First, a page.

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Comment & Response |

Factors Associated With Neurological Outcome After Childhood Stroke ONLINE FIRST

En Lin Goh, BSc1; Prasanthi Sivakumaran, BSc1
[+] Author Affiliations
1School of Medicine, Imperial College London, London, England
JAMA Neurol. Published online August 22, 2016. doi:10.1001/jamaneurol.2016.2951
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To the Editor We thank Grelli et al1 for their study investigating the factors associated with neurological outcome following childhood stroke. The authors1 reported an association between hyperglycemia and poor neurological outcome in their cohort.

However, we feel that it may be premature to discard the utility of hypertension as a prognostic and potentially modifiable marker of neurological outcome, given that the results are contrary to previous work.2 Although both systolic and diastolic blood pressure (BP) were adjusted for age, sex, and height in this study, 36% of children (35 of 98) had no documentation of height in their medical records and were placed in the 50th percentile. Given that small differences in height can have a significant influence on the BP percentile, it is unclear how the BP measurements may have been affected by the missing data.3 Furthermore, 39% of the population (38 of 98) met the second definition for hypertension as well as the definition for hypotension used in the study.1 While BP variability was not associated with poor outcome or death, there is no specific mention of when BP measurements were obtained during the first 5 days. As such, this study may have overlooked a potential time window in which hypertension may be of reliable prognostic value. Hence, future studies assessing BP at specific points following stroke are required to shed more light on the nature of this association.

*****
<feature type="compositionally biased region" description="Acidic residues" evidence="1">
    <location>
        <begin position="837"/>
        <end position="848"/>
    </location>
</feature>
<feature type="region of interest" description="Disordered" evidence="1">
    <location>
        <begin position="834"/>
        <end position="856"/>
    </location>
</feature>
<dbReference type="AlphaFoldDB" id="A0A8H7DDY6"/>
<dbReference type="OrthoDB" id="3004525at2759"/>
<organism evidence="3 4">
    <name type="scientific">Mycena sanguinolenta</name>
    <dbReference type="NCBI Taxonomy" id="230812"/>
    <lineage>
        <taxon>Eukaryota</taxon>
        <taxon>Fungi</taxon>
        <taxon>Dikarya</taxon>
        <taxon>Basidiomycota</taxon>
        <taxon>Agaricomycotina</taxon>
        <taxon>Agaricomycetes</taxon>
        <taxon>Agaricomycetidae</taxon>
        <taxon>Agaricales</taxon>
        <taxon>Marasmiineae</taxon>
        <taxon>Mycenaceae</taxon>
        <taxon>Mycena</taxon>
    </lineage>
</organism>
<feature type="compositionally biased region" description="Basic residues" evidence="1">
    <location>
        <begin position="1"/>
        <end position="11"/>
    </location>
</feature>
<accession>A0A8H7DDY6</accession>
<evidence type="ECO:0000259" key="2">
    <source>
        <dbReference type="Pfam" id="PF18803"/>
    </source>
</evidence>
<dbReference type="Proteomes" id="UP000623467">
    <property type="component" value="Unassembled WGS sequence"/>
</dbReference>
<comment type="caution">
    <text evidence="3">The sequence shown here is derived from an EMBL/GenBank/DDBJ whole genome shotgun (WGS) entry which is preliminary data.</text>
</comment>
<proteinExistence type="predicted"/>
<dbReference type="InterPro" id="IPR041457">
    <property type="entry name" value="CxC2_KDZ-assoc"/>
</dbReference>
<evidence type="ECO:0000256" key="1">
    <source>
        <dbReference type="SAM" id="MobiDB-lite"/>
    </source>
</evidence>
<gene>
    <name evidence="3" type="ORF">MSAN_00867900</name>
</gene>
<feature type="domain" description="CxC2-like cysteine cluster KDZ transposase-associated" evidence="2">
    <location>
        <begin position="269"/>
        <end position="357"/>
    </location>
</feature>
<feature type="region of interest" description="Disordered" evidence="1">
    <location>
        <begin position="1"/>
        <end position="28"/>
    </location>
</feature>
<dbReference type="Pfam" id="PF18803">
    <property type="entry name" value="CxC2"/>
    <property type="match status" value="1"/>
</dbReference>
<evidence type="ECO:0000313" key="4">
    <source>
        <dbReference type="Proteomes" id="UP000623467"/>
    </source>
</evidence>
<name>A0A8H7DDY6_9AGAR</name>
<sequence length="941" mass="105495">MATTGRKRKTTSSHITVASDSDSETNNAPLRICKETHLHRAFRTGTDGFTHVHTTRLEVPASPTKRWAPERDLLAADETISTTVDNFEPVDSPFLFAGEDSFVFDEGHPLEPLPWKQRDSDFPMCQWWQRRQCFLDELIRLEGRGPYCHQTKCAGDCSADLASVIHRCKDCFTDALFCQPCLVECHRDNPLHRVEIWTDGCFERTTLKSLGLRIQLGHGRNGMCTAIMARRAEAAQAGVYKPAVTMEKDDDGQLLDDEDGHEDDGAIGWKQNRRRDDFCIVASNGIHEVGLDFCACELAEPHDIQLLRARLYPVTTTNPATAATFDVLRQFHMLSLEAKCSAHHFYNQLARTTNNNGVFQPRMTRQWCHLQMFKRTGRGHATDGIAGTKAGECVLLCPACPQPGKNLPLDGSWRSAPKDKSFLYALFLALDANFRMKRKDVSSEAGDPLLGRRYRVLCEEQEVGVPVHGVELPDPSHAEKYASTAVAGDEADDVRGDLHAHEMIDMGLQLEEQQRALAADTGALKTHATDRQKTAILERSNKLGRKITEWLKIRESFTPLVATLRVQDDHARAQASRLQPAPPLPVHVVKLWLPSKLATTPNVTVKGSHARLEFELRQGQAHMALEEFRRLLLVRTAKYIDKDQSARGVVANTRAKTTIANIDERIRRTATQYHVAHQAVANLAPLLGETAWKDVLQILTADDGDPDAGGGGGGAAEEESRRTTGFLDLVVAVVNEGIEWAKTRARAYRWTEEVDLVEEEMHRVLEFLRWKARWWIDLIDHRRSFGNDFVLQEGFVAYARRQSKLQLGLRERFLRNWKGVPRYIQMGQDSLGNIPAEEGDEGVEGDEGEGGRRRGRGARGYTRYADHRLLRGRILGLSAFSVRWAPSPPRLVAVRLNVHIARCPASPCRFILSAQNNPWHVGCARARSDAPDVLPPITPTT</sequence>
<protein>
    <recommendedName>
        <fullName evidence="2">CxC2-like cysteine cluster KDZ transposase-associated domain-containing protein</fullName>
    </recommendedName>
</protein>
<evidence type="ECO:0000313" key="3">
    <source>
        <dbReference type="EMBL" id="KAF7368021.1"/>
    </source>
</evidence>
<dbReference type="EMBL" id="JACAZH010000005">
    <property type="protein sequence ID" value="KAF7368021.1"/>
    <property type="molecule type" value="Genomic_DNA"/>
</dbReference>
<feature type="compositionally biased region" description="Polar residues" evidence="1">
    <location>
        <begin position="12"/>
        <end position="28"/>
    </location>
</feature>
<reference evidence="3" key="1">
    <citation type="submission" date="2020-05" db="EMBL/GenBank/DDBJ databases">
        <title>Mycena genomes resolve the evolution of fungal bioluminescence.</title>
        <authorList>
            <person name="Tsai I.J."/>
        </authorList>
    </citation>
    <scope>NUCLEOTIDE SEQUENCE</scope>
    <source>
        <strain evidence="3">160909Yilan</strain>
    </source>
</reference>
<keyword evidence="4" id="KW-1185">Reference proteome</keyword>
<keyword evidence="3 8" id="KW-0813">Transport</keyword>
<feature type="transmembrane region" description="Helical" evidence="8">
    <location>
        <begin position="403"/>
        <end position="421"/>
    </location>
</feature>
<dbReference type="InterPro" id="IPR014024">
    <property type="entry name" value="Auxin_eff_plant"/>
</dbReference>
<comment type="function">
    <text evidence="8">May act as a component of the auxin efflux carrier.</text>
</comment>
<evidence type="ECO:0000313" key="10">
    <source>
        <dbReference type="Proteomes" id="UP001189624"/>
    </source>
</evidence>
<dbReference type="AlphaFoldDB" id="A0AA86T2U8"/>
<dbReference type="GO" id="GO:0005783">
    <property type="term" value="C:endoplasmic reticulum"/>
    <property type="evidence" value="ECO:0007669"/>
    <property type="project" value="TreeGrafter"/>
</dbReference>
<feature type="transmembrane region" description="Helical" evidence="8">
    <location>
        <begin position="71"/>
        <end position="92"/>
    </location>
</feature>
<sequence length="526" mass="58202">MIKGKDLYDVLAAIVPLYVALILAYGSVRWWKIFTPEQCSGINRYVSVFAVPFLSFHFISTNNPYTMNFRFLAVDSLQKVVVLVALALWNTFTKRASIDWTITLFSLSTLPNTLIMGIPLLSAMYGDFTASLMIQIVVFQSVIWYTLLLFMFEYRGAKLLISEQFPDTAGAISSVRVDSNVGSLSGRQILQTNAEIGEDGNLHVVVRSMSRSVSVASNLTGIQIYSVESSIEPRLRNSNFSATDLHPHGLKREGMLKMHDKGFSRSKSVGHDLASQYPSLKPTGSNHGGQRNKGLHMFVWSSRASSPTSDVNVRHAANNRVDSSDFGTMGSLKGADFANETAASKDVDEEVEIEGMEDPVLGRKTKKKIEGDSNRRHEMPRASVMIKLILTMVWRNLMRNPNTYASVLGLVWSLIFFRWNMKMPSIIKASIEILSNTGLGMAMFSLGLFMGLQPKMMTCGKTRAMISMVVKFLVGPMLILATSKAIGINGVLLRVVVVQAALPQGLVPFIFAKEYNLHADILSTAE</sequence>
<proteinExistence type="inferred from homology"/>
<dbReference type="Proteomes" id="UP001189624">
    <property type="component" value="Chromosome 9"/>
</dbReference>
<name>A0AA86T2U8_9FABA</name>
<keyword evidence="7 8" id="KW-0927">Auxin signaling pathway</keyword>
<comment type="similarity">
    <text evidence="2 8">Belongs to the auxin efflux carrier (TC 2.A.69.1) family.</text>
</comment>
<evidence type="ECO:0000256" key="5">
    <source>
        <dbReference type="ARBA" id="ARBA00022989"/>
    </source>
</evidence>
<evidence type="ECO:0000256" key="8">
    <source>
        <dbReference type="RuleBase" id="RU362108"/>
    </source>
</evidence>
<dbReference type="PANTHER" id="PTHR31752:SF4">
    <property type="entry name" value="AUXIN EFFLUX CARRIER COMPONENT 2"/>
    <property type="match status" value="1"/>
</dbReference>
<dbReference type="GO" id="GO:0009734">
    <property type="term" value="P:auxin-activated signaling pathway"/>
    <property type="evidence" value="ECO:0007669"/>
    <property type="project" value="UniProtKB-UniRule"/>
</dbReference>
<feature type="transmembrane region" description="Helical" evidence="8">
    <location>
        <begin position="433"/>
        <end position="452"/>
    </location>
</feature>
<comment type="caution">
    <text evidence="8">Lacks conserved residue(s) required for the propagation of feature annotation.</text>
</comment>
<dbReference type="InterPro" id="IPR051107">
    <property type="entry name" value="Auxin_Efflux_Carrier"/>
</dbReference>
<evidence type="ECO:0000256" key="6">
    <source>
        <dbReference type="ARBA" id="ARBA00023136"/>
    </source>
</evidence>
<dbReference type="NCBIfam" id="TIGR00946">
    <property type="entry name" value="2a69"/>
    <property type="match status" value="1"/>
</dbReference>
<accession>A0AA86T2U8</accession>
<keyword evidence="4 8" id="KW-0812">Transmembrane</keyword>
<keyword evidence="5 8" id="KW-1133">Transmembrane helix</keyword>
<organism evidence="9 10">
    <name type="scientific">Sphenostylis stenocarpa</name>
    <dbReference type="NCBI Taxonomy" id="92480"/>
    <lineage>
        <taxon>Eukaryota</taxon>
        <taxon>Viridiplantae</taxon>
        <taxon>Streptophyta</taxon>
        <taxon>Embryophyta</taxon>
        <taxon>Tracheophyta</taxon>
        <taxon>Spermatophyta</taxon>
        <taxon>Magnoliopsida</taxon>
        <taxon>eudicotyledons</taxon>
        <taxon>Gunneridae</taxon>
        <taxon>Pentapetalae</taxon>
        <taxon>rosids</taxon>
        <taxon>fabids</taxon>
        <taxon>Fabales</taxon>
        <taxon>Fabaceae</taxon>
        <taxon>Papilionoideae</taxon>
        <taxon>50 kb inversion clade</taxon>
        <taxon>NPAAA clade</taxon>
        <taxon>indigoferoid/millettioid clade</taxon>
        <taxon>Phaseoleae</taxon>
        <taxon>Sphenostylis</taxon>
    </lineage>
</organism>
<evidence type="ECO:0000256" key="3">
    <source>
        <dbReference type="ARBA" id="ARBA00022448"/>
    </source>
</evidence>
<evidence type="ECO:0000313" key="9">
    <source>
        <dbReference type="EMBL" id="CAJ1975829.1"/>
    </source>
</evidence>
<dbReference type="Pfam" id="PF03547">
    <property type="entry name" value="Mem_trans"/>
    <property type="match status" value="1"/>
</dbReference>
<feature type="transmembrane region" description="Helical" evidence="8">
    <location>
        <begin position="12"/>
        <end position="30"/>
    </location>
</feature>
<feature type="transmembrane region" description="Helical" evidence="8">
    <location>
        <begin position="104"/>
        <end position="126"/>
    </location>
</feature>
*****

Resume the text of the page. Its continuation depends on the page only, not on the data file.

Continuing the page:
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August 22, 2016
Kimberly N. Grelli, MD; Melissa C. Gindville, MS; Lori C. Jordan, MD, PhD
1Department of Pediatrics, University of Washington, Seattle2Division of Pediatric Neurology, Department of Pediatrics, Vanderbilt University Medical Center, Nashville, Tennessee
2Division of Pediatric Neurology, Department of Pediatrics, Vanderbilt University Medical Center, Nashville, Tennessee
JAMA Neurol. Published online August 22, 2016.;():. doi:10.1001/jamaneurol.2016.2934.
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